Return to Calke

By the time you read this, I will have gone back to Calke Abbey for a few more days. The cataloguing of the books in store was always going to take a while: there are about 5000 items. And not just books and journals, but also many, many music scores. But Calke wouldn’t be Calke if there weren’t some very quirky volumes hiding on the shelves.So, especially for my faithful Dutch audience [*waves*], I thought I’d show some pictures of a Dutch phrase book for the discerning English chap travelling to our shores… This pamphlet is in the Calke collection courtesy of Richard Harpur Crewe (1880-1921), the only son of the last Harpur Crewe baronet. Before he became seriously ill, Richard travelled across Europe several times by car. He clearly also visited the Netherlands on at least one occasion and appears to have bought this phrase book in Rotterdam to judge from the stamp on the front cover.


The front cover of The Englishman on the Continent: How to make yourself understood! Dutch (ca. 1910)

Two caveats: bear in mind that it was written in the early 20th century and that the language may be a bit archaic. Secondly, I’m not entirely sure whether the pronunciation guide was written by a native speaker! However, the blurb on the front cover promises the reader that this phrase book will ‘help you along splendidly’. Whether it was any use to Richard remains to be discovered…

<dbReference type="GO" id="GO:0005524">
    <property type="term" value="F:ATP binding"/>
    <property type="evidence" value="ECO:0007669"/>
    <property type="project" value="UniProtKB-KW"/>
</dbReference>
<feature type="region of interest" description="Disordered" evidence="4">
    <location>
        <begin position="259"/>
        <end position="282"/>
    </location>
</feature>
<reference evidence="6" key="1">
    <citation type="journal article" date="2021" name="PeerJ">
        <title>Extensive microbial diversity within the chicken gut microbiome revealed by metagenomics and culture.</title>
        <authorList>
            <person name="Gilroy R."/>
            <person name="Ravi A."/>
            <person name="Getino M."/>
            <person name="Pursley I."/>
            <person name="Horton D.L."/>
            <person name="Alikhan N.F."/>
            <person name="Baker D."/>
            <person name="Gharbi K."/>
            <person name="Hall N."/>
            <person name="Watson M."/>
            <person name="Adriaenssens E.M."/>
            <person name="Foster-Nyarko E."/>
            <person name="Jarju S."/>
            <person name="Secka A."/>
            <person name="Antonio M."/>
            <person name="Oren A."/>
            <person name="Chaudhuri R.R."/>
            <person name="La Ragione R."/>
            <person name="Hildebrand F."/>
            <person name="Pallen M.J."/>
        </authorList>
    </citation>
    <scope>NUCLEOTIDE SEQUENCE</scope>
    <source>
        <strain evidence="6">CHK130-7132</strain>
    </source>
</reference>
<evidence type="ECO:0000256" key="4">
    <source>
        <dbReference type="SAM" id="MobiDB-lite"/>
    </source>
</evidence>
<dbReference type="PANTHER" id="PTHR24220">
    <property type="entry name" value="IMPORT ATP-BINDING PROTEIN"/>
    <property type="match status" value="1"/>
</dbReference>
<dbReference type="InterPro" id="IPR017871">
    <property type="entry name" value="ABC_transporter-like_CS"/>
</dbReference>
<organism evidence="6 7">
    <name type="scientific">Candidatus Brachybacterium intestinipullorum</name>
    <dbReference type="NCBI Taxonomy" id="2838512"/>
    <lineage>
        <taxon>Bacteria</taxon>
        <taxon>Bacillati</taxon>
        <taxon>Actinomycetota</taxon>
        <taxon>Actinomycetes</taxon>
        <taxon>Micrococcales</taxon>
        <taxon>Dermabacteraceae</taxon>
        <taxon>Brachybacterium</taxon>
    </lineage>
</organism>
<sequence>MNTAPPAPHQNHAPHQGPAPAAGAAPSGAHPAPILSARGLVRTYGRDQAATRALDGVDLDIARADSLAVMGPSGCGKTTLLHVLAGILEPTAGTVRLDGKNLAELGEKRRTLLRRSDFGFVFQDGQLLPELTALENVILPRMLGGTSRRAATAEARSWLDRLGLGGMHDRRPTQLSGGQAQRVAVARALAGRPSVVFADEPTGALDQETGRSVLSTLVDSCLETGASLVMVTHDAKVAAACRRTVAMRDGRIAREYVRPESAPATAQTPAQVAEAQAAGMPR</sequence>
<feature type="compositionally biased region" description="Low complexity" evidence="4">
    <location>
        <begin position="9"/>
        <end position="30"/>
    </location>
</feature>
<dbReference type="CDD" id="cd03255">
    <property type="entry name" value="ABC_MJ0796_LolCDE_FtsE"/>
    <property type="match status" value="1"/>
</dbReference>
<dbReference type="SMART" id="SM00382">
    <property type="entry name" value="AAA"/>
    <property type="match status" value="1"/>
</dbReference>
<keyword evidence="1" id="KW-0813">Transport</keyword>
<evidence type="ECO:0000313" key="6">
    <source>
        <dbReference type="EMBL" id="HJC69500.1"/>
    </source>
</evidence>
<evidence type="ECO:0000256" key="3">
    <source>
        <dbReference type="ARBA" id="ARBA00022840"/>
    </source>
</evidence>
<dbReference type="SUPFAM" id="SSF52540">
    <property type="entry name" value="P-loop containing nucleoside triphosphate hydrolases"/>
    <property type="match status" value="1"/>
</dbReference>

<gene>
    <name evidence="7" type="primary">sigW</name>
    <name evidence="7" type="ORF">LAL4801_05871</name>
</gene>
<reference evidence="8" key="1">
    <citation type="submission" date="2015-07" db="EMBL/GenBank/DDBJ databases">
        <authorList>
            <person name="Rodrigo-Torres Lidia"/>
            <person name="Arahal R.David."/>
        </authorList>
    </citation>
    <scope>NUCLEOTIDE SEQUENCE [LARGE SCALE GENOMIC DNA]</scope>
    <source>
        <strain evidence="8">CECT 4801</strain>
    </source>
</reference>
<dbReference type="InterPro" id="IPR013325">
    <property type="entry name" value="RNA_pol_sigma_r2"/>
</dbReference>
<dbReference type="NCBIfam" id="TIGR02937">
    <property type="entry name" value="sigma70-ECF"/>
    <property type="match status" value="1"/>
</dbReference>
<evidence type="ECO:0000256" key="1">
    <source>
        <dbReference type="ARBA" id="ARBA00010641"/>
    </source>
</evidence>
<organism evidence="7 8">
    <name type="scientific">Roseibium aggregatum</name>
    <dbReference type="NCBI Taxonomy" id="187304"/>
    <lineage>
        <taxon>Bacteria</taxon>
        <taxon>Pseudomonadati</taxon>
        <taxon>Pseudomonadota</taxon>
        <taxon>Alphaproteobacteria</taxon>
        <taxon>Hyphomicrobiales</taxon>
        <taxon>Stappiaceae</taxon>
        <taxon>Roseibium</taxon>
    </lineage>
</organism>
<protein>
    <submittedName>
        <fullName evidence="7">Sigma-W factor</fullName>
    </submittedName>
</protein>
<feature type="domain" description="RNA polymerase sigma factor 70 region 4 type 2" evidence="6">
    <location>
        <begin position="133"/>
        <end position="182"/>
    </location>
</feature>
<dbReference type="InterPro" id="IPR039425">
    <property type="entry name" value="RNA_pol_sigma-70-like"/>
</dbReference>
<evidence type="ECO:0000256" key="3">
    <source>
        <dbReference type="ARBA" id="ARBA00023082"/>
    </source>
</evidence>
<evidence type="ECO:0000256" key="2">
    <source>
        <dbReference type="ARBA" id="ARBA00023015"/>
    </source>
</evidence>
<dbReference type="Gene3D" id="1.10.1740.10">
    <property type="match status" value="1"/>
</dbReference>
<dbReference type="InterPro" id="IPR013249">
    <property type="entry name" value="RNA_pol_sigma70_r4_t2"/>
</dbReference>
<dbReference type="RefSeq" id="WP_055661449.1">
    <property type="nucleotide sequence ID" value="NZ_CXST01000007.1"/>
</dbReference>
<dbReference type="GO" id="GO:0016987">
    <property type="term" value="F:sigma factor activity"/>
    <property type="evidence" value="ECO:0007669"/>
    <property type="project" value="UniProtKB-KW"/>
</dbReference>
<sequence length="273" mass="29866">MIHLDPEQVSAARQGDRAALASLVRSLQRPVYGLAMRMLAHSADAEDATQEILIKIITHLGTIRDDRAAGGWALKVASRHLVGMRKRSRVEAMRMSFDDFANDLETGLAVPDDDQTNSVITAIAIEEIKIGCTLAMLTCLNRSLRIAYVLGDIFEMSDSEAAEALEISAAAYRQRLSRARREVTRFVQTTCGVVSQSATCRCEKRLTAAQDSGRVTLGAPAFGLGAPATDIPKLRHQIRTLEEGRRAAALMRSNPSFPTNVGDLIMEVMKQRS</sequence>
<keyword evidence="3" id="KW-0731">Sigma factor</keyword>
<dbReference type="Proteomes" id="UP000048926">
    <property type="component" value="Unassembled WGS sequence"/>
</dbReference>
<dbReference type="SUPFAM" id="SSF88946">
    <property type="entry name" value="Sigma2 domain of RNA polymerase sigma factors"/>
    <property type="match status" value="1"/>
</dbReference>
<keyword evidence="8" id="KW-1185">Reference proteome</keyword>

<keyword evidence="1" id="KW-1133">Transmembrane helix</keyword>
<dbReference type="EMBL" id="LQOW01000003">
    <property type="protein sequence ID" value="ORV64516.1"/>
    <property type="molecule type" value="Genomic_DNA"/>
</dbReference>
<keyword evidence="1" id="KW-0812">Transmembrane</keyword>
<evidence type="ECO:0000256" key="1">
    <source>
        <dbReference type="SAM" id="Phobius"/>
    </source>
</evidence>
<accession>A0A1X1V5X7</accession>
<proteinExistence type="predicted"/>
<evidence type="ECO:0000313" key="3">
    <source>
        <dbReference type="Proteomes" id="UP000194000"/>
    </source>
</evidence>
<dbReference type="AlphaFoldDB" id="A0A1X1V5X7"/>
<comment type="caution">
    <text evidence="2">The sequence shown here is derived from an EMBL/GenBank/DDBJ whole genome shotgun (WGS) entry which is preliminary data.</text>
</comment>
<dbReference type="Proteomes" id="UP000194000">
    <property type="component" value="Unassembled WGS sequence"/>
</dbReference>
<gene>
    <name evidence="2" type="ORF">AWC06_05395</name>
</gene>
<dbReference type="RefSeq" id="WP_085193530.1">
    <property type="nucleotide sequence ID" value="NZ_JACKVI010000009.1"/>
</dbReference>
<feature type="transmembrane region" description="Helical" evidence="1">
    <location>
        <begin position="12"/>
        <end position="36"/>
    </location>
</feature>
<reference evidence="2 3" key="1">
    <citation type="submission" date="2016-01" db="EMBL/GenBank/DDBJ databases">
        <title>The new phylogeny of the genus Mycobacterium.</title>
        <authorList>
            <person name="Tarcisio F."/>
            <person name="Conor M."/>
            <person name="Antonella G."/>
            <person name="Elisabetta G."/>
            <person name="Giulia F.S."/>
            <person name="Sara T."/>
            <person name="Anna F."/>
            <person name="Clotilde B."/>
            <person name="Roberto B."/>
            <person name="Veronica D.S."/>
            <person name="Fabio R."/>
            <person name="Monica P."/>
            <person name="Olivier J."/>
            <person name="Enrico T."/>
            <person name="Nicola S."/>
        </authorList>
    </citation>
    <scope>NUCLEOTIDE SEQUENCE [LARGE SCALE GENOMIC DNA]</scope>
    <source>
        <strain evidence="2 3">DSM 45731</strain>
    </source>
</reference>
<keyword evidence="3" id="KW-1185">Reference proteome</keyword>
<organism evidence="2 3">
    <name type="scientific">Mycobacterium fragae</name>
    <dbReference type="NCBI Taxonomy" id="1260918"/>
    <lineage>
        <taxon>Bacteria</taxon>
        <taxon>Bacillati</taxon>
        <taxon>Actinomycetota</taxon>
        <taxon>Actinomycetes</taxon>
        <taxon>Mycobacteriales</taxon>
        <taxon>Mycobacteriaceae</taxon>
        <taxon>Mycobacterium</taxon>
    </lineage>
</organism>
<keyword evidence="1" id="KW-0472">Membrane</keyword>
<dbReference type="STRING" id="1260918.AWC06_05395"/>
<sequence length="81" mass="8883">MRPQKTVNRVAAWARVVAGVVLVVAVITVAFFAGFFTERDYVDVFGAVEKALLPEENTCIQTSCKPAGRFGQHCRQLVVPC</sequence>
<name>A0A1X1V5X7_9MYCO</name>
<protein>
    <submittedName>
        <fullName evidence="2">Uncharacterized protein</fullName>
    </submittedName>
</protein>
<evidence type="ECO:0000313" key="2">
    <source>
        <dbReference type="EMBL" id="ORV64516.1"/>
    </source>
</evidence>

The coat of arms of the town of Rozenburg, on the edge of the Nieuwe Waterweg (New Waterway) forming part of the Port of Rotterdam.

He may have visited Rozenburg as part of his stay – a sad reminder perhaps of what was there before the town and island were swallowed up by the petrochemical industry of the Maasvlakte (nowadays when traveling from Europoort to Rotterdam I imagine that this is what Giedi Prime must look like). The town still has a historic windmill, but most of its pre-20th century architecture seems to have gone.


IMG_1137Unfortunately, I’ve not had a chance to find out what other places Richard visited or whether there are any photographs left of his visit (he was a very keen amateur photographer with his own darkroom at Calke). We can only guess whether he ever used the chat-up line below or strolled around Kalverstraat (the liveliest of streets – plus ça change!) to do some shopping. I can only imagine what Mejuffrouw would have made of the Englishmen struggling to get their head around the pronunciation of vowels and tricky diphthongs!





Thankfully, the phrase book includes a section which allows the visitor to bemoan the difficulties of the Dutch language … in Dutch. Having said that, anyone trying to learn this wonderful language has my everlasting admiration.


Tagged , , , , . Bookmark the permalink.

Comments are closed.